Most parents would say, if i de-prioritize me being in control, then what is left to motivate the child to make good choices?  If they are not motivated by fear of punishment, what will motivate them?  am i supposed to just abandon my stewardship as a parent with guidance and boundaries?  Yes!  but most people can't even fathom an approach that isn't about control.  Our parenting style is so far outside the boundaries of most people's thinking that I wonder if it's even worth explaining too deeply.

Anyway, here's Easton tackling reading homework like a champ.

One evening I decided to do some bike maintenance.  I asked Layla if she wanted to spend some quality time with me in the garage as my helper.  I wasn't sure of her level of interest, but she agreed and we had a great time.  I taught her how to remove and install pedals on the trail-a-bike and Kendra's bike.  I gave her a wrench, showed her how to do it and turned her loose.  We both ended up with greasy hands. I enjoyed getting Layla comfortable knowing her way around the toolbox.  It's a practical life skill every child needs!  In my typical instructional method I showed her one pedal.  We did the second pedal together, then I let her do the last two pedals all by herself.  That's the way to do it!

I failed in keeping our hands and clothes clean, but succeeded in getting Layla comfortable with a wrench.  The grease will wash off, but a girl who knows her way around a toolbox is unstoppable.

One evening I came home from work and gave the twins a few options of what we could do before dinner.  Since the wee-bump park is within bike-riding distance of our house we headed over there for some playground fun.  As we arrived we saw this little girl sitting on the end of the see-saw with no one on the other end to play with.  Layla walked right over and hoped on.  She introduced herself and asked the girl what is her name.  As the two of them hit it off I glanced over at her mom who was watching the scene.  She said, "Your daughter is very sweet and friendly."  I responded, "Thanks!  that's just the way God made her and I'm always excited for her to just be who she is.  I'm glad your daughter is so receptive and friendly back!"  Layla and her new friend played the entire time until we left the park.  She made sure to give a hug before we hopped on our bikes though.   Made me very proud to watch her show love so freely.  Easton met a couple of boys who were running around the playground too fast for me to take a picture.  His experience of meeting someone completely new and jumping into playground fun is similar to Layla's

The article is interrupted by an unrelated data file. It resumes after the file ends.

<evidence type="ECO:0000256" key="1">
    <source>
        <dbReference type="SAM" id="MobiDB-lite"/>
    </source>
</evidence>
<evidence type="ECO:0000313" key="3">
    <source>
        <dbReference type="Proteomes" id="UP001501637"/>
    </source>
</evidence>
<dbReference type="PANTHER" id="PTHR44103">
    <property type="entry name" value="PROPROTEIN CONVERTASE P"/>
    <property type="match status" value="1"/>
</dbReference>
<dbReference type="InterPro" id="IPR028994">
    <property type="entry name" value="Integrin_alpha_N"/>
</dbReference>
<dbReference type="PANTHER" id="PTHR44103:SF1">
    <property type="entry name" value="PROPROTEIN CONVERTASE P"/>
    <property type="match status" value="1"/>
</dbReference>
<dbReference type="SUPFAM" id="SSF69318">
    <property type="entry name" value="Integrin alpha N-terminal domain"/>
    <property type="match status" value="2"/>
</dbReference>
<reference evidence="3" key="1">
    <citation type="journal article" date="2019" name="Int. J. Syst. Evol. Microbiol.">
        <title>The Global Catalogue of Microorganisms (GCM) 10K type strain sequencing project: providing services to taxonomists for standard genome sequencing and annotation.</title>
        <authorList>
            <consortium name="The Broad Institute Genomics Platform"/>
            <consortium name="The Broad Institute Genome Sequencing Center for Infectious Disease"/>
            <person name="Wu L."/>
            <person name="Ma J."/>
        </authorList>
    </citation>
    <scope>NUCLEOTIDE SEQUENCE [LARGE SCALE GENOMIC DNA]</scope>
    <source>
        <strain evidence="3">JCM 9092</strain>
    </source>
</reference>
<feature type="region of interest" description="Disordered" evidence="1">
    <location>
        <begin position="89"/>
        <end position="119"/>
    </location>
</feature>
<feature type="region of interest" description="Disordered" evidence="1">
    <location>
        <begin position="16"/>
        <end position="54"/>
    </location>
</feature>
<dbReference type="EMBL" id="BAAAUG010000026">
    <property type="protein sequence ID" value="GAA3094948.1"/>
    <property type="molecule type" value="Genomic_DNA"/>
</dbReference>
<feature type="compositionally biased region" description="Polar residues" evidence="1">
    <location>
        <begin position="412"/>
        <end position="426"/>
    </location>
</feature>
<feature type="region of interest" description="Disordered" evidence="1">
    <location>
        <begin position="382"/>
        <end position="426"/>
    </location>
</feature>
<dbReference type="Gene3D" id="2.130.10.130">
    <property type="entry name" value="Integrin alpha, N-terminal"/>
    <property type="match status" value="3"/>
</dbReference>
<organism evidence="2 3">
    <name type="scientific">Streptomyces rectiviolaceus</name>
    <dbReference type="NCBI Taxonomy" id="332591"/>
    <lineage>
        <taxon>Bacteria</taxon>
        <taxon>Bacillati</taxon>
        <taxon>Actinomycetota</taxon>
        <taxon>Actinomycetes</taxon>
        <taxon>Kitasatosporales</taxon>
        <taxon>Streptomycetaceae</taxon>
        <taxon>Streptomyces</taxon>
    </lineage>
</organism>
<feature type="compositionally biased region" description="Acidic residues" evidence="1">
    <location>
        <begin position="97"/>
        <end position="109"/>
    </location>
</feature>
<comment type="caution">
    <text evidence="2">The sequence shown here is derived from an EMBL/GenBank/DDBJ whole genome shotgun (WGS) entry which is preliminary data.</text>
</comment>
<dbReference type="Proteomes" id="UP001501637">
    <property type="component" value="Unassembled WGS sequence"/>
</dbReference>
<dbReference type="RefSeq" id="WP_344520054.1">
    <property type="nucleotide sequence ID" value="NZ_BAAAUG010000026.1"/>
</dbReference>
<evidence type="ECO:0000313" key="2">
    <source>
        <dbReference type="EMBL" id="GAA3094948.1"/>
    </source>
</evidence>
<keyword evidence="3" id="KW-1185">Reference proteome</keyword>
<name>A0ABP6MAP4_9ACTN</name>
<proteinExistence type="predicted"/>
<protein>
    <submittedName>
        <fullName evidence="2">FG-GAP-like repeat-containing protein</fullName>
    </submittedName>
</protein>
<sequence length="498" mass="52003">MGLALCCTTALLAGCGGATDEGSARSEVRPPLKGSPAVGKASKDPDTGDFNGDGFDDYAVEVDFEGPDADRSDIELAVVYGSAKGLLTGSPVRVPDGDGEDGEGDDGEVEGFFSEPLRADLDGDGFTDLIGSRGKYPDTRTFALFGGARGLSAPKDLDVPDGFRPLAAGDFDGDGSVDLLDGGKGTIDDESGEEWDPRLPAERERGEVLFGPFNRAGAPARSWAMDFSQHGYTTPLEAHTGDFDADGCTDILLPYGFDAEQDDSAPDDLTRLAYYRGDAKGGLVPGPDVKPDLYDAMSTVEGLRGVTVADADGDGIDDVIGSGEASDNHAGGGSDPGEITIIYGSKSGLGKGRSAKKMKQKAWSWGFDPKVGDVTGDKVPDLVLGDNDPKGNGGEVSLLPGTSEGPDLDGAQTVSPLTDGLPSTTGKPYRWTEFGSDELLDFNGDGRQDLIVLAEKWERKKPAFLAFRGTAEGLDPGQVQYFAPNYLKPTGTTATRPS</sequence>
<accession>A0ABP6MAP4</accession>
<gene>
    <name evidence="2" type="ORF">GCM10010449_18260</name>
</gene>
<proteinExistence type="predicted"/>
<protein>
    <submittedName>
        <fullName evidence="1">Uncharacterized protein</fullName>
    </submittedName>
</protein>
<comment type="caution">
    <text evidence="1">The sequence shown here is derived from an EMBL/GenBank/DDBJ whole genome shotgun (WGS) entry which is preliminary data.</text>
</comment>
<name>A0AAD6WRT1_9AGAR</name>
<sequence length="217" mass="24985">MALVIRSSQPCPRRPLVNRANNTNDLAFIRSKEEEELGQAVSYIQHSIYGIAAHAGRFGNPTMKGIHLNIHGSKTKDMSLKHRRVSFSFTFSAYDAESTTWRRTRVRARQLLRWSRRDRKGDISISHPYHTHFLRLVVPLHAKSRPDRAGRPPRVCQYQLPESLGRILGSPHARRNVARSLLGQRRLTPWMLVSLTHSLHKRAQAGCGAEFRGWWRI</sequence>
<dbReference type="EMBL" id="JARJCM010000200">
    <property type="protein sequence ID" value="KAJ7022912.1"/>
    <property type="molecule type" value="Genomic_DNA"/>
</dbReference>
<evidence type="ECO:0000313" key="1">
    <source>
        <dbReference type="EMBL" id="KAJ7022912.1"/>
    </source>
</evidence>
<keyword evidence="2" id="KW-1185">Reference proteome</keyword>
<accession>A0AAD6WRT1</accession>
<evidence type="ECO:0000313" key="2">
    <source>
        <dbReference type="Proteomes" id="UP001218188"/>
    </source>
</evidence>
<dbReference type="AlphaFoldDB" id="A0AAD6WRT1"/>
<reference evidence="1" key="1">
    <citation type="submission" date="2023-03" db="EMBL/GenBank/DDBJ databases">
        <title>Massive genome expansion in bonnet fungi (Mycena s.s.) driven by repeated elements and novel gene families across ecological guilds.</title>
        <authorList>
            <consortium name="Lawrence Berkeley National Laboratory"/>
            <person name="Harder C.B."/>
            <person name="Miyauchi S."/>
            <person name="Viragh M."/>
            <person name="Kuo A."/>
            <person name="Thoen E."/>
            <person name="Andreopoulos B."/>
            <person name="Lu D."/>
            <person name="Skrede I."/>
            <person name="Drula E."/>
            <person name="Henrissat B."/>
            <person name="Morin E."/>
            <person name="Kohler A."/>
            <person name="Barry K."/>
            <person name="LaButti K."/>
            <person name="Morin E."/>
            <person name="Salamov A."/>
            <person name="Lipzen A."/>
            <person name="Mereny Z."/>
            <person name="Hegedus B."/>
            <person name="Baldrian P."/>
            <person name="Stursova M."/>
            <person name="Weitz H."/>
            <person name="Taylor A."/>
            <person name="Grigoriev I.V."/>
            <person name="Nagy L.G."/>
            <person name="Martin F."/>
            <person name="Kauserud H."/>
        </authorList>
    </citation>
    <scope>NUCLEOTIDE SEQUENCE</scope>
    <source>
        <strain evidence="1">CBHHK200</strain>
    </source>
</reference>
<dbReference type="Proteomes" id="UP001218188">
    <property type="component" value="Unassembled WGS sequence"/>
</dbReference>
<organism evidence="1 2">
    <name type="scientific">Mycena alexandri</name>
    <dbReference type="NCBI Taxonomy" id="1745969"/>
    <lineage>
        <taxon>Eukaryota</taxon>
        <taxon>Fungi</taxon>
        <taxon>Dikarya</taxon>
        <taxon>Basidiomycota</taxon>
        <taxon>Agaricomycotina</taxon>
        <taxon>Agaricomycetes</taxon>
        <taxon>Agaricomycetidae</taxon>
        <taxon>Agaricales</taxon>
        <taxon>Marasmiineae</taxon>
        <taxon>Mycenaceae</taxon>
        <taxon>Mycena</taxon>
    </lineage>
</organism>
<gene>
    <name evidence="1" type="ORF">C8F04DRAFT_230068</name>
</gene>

We failed to make it home on time for dinner that Kendra had waiting for us, but succeeded in making friends by being friendly.  The most proud moment for me was watching them be friendly without me guiding the conversation or introduction.  I didn't even have to get them started.  it just happens naturally now and I love it.

Layla bought Easton a kite for Christmas and bought herself one at the same time.  They were fairly cheap, but I expected them to work.  We had a really windy evening and decided to take advantage of it by taking our kites out for a maiden voyage.  Both of them were so poorly designed that they would go up about 10 feet and then dive down to the ground or flip over and float down.  They didn't work at all!  I had visions of us lying on the grass together watching the kites float overhead.  Well, that didn't happen even for a single moment.  I ended up running with them back and forth across the field dodging the kites as they would dive-bomb me.  The twins busted up laughing every time one of their kites would come close to hitting me on the way down to the ground.

We failed to get the kites to stay in the air, but we laughed so hard our heads hurt as we chased these things around the soccer field.

This is a lesson in failure vs. success.  Sometimes it is in the eye of the beholder whether a particular event or circumstance was a failure or success.  As you can see, I find success in almost every situation.  I'm not interested in Easton and Layla being perfect.  I'm interested in them learning from every situation and making powerful choices.

See you soon!